Prisms are solid glass optics that are sanded and polished to form geometrically and optically distinct shapes. Angle, position, and optical flat crystal count help define type and function. Sir Isaac Newton demonstrated the use of a recognized prism, including dispersing a white light source into its component colors. The equipment used for this application is a refractometer and spectral element. As a result of this initial discovery, prisms have been used in systems to “refract” optical fibers, “fold” the system into a smaller space, change the direction of the image (also known as rotation or alignment), and merge or divide portions of the reflective surface of the light beam. These uses are very common in the use of telescopes, magnifying glasses, measuring instruments, and many other applications.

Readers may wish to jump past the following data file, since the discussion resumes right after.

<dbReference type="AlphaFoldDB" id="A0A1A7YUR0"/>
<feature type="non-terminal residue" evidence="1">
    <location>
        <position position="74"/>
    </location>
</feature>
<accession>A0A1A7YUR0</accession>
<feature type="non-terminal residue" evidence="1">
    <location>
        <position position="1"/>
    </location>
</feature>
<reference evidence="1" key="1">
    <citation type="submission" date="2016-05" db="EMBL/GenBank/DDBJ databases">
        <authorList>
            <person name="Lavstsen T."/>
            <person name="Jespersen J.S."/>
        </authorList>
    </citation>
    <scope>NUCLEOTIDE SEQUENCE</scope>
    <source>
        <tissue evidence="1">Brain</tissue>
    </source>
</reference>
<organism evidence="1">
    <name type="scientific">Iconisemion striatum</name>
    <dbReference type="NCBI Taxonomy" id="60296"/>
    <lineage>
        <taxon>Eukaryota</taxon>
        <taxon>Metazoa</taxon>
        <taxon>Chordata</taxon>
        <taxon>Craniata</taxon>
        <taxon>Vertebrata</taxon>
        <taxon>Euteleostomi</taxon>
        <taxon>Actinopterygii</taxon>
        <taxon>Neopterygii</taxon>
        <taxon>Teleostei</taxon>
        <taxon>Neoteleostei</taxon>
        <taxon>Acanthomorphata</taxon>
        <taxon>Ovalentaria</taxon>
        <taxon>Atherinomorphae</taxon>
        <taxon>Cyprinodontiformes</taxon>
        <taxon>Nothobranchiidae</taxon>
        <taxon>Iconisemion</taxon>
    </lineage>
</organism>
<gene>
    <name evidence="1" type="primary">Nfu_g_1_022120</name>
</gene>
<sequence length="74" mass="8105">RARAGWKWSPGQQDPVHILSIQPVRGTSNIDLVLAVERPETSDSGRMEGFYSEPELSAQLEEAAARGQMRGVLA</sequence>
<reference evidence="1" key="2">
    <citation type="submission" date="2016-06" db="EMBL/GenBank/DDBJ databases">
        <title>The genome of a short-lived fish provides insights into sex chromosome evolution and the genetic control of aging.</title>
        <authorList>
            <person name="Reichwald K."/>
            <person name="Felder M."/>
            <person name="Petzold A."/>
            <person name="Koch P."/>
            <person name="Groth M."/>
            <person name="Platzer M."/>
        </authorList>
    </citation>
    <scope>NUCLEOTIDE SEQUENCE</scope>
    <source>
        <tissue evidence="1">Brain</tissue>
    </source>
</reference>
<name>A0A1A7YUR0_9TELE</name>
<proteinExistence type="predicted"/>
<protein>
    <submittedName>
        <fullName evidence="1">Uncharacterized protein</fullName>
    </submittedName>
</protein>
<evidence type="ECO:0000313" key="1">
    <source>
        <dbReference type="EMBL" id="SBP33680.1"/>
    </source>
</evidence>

A prominent feature of a prism is its ability to simulate the reflection of light in the prism medium by simulating it as a planar mirror system. Replacing mirror components can be a useful prism application because they both refract or fold light and alter image alignment. To achieve an effect similar to a single prism, it is often necessary to use multiple mirrors. Therefore, replacing several mirrors with a single prism can reduce potential calibration errors, improve accuracy, and reduce the size and complexity of the system.